President Obama’s 2012 campaign manager, Jim Messina, called speculation about a lavishly funded reelection effort “bull----” in a new video message sent to supporters Thursday.

“People have speculated this is a billion-dollar campaign. That’s bull----,” Messina said. “We don’t take PAC money, unlike our opponents. We fund this campaign in contributions of $3 or $5 or whatever you can do.”

Despite the bleeped-out word in the video, Messina’s message is clear. His reference to small donations, in contrast to “PAC money,” is intended to push back against any sense that the Obama campaign will be more dependent upon big-money donors it was in the 2008 effort.

Nonetheless, the idea that Obama could raise $1 billion is not at all far-fetched or risible. In 2008, he raised almost $750 million. With the advantages of incumbency — and no rival for Democratic donations playing a role akin to then-New York Sen. Hillary ClintonHillary Diane Rodham ClintonBiden hires Clinton, O'Rourke alum as campaign's digital director Trump neck and neck with top 2020 Democrats in Wisconsin: poll Clinton tweets impeachment website, encourages voters to 'see the evidence for themselves' MORE’s in 2008 — he is expected to far surpass that this time.

In the traditionally slow third quarter this year, Obama raised $42.8 million for the campaign itself and a further $27.3 million for the Democratic National Committee.

The new video from Messina delivered what the campaign manager called “a behind the scenes look at our maps and how we think we get to 270 electoral votes.”

But it was also a fundraising appeal:

“At the end, it’s just a financial decision. Do we have enough money to register the voters we need in Arizona? Can we start putting more neighborhood team organizers on the ground in North Carolina?” Messina asked. “It’s all about whether or not we have the resources to do this.”

The campaign manager suggested five ways in which Obama could win a second term. Taking the states won by Sen. John KerryJohn Forbes KerryUN chief warns unchecked climate change will mean 'survival of the richest' Conservatives rip FBI over IG report: 'scathing indictment' Live coverage: DOJ inspector general testifies on Capitol Hill MORE (D-Mass.) in 2004 as a baseline, Messina suggested that one route would concentrate on the Western states of Colorado, New Mexico and Nevada. Those three, plus a win in Iowa, would see Obama over the finish line.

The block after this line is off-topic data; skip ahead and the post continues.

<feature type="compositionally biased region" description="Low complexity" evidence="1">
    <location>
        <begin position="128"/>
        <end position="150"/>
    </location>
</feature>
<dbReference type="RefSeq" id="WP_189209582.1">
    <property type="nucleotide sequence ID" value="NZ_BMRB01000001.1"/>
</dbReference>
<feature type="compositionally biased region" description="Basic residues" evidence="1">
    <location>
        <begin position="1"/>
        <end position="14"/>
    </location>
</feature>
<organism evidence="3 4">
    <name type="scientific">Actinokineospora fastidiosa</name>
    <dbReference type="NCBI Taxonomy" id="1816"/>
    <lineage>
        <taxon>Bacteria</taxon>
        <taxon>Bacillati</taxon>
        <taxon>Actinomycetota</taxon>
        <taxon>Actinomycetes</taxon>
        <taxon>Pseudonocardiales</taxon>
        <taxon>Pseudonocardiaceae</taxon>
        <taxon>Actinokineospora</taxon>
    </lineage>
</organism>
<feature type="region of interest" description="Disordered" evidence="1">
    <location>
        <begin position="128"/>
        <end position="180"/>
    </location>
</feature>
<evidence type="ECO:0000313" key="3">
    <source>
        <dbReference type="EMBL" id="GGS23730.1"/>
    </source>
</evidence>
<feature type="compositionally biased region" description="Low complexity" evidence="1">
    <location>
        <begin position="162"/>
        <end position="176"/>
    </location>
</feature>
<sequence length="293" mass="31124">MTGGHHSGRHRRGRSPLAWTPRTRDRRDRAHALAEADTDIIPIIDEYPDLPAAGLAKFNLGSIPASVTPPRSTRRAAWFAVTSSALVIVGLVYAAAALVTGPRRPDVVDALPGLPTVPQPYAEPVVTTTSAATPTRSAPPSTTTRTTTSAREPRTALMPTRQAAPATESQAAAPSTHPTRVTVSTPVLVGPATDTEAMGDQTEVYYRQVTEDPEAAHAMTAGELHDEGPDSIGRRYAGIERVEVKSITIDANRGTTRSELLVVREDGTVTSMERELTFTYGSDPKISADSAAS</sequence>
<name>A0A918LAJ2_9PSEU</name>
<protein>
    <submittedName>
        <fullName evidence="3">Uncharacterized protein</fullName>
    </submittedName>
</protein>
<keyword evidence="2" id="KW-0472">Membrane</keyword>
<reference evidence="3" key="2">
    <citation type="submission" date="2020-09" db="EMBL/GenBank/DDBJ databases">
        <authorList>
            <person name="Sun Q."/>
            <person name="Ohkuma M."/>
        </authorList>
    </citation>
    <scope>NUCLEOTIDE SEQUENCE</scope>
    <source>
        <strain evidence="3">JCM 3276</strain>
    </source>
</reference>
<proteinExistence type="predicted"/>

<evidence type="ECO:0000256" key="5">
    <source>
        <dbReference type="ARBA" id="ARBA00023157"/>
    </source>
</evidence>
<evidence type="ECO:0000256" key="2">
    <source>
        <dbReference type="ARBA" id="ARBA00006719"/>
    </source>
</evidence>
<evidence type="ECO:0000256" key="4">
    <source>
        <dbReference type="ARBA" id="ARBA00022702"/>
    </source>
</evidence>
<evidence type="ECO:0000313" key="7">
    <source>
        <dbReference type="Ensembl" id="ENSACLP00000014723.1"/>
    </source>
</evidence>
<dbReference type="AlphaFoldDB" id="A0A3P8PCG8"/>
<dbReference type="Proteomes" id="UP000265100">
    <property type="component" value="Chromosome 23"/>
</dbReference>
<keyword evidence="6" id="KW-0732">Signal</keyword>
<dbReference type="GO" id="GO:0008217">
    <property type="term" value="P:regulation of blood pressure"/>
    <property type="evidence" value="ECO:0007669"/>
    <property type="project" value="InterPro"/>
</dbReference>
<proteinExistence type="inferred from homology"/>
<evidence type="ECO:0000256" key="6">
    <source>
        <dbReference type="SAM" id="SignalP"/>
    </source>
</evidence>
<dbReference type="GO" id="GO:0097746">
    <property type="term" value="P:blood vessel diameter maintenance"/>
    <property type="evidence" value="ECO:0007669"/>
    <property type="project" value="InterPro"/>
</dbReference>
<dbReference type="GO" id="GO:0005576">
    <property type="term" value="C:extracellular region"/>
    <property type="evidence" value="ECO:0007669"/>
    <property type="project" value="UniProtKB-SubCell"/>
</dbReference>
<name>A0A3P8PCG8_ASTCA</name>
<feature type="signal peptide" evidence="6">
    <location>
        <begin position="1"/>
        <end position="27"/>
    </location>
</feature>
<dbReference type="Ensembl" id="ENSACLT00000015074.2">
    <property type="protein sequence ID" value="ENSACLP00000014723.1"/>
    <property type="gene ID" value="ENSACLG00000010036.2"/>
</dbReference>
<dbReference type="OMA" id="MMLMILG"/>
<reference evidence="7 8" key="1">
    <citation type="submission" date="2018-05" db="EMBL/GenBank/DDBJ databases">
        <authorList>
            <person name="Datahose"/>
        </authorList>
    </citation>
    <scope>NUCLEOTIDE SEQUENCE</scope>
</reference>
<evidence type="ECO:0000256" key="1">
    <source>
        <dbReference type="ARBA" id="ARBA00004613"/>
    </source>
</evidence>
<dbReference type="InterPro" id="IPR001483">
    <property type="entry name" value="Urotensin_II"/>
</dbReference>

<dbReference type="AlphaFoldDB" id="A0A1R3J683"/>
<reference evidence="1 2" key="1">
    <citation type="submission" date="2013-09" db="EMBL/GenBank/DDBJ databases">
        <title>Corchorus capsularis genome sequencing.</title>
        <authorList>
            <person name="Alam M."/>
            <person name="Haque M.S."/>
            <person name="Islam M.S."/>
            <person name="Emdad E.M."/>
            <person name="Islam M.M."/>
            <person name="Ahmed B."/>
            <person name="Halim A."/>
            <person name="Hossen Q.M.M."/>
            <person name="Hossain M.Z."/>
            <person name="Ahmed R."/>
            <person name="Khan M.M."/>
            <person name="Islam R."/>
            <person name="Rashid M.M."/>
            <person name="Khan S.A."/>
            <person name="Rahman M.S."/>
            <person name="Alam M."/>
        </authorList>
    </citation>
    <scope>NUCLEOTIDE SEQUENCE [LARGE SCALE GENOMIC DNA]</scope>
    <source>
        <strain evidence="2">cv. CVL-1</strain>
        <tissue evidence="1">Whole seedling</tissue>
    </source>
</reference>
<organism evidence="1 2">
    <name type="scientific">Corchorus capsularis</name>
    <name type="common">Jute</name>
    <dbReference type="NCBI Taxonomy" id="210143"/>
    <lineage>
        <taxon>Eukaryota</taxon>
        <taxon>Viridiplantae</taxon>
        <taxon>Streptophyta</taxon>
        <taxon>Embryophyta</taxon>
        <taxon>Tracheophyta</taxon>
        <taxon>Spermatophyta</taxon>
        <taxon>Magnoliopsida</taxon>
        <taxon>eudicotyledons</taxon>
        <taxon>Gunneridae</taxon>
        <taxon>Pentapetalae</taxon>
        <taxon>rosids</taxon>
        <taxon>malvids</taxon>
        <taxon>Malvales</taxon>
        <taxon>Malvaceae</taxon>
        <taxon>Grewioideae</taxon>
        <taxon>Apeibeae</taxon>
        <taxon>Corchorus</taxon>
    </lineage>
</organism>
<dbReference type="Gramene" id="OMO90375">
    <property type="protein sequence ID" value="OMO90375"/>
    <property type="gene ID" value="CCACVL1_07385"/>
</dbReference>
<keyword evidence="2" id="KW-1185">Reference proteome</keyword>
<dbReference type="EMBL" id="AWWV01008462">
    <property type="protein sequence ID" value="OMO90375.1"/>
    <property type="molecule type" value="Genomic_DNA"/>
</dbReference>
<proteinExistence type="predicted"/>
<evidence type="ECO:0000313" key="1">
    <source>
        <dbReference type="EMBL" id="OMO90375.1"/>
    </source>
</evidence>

So, too, would be a more straightforward path: winning Florida.

“We can’t just have a Florida strategy, but Florida is the easiest way to 270 electoral votes,” Messina said.

As a third option, he talked about the possibility of holding onto North Carolina and Virginia, two Southern states that Obama carried in 2008. Prior to Obama’s victory, the former state had last backed a Democrat for president in 1976 (Jimmy Carter) and the latter in 1964 (Lyndon Johnson). One of the reasons that next year’s Democratic National Convention will be held in Charlotte, N.C., is “because we believe so deeply in this map,” Messina said.

A fourth option would be to carry Ohio, but even Messina did not sound overly confident about Obama’s prospects in a state where, as recently as October, one poll showed voters who disapprove of the president’s job performance outnumbering those who approve by 51 percent to 43 percent.

“We’ve probably done more work on the ground in Ohio in 2011 than any other state in the country. Our goal is to win Ohio but it shouldn’t be the only way there,” Messina said in the video.

The fifth option the campaign manager outlined was a victory in Arizona, which the Obama team did not seriously contest in 2008 because it was the home-state of the Republican Party’s nominee, Sen. John McCainJohn Sidney McCainJeffries blasts Trump for attack on Thunberg at impeachment hearing Live coverage: House panel debates articles of impeachment Budowsky: Would John McCain back impeachment? MORE. “We believe we can put Arizona into play,” Messina insisted.

Watch the video here: